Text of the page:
The first of its kind! The Krewe of 'tit Rǝx is proud to bring you an evening of socializing, cocktailing and of course 'tit ART. 

Have you always wanted to own a little piece of Mardi Gras? Now is your chance! Select floats from years gone-by will be up for bid, along with 'tit Rǝx-related artwork from krewe members and others in the 'tit communauté. John Calhoun of The Goodnight Show will conduct the auction.

Come out on Thursday, November 13th, 2014 to the Art Klub at Michalopoulos Studio – 519 Elysian Fields Ave. Doors open at 7pm, cocktail hour to follow, auction begins promptly at 8pm.

Tickets are $10 at the door and include a special 'tit cocktail to start the night off right.

Why are we doing this? It's a fund-raiser, for a great cause. 

As you may know, 'tit Rǝx will be rolling its seventh year this coming Mardi Gras and we are bigger (ahem) than ever. For 2015 we would like to add one more band to our ranks, and we'd also like to be able to pay our regular band members the wage they deserve. What's a Mardi Gras Parade without music? Right? We would also like to continue our support for local arts causes like Roots of Music. It's also an excuse to have a party. We like parties.

Veronica Russell: Runway Alchemist & Shoebox Queen

Nutria coat designed by Veronica Russell and modeled by Amanda Thompson

by Cree McCree

[Editor’s note: In this series, the ‘tit Rəx krewe pays tribute to beloved member Veronica Russell, who passed away August 6, 2014, at age 44.]

In 2011, when we were preparing to stage Nutria-palooza! on the Bayou in Lafayette, I asked Vee if she wanted to design something for our Righteous Fur fashion show. She dove into the project with her usual enthusiasm, requesting additional pelts to manifest the amazing vision she had in her head for two fantabulous pieces.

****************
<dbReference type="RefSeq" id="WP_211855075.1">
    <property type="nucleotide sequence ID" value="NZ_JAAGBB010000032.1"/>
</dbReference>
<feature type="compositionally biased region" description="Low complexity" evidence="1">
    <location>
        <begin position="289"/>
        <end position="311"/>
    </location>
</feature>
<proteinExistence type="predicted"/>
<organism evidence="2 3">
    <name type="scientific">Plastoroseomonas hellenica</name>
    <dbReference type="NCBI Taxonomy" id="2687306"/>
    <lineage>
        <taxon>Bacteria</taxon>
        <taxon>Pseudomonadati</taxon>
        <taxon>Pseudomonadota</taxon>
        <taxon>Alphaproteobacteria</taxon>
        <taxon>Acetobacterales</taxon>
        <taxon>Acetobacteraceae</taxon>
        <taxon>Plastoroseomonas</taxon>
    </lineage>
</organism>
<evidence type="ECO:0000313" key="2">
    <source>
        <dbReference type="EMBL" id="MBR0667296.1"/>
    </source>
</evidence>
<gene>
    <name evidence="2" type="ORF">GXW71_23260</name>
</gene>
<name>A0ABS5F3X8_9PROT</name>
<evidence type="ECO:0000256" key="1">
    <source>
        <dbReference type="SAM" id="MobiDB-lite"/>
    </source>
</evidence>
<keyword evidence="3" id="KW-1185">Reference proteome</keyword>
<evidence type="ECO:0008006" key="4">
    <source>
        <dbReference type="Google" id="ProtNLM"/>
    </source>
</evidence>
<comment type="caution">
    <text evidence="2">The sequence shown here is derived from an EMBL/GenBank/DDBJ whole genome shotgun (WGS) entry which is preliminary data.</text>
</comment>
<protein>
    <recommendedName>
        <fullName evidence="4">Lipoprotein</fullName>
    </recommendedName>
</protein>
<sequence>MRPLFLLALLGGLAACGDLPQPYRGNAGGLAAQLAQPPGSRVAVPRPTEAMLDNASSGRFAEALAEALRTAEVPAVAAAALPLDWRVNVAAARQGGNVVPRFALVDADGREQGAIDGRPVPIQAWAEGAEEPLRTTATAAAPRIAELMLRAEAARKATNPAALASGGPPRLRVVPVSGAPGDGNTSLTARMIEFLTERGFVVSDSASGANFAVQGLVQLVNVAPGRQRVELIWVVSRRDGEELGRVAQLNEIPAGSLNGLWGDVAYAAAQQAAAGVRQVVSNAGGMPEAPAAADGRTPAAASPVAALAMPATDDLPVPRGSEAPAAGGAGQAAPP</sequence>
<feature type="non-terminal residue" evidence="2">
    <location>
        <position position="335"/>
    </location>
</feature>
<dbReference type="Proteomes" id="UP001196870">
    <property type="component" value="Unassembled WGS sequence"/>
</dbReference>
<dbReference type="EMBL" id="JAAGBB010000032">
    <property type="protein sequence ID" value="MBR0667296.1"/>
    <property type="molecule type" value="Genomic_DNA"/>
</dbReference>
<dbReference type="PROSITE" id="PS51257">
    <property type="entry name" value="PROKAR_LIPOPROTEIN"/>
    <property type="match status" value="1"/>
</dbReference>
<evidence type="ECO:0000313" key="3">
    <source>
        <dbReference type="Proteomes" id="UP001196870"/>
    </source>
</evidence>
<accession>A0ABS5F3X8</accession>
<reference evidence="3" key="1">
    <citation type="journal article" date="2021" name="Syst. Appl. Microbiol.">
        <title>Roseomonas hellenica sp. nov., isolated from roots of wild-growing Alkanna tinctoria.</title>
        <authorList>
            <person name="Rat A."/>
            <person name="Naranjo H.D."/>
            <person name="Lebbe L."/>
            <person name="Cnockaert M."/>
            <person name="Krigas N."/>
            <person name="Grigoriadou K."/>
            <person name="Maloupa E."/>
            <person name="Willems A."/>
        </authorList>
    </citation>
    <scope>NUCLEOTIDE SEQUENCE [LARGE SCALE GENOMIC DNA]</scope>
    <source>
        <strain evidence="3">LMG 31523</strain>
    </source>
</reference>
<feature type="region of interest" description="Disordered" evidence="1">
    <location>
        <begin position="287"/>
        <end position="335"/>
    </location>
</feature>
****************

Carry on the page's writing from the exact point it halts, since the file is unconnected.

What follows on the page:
While most of the other designers used nutria as trim, rather than the primary material, Vee challenged herself to create a 3/4-length nutria coat that was a true engineering triumph, as well as a stunning design. I'll let her describe it in her own words, which she wrote for the runway blurb:

Fully lined and trimmed with Ikat weave silk from the ChangMai province of Thailand, with a warm fleece interlining, this luxurious coat boasts welted pockets at the hip and vintage lucite button closures. Coat skirt zips off to create a chic cropped jacket. A third look is achieved by zipping the coat skirt onto the collar, transforming the coat into a dynamic caped jacket. 14 pelts went into the making of this jacket.

Fourteen pelts! Three looks! And model Amanda Thompson worked every one of them on the runway, making a grand entrance in a piece fit for a ChangMai princess, then zipping the skirt off to reveal a sassy little jacket and reattaching it as dramatic wing collar. Talk about a show stopper!

But Vee saved the best for last, when she unveiled an ethereal bridal gown for the show's finale. In her own words: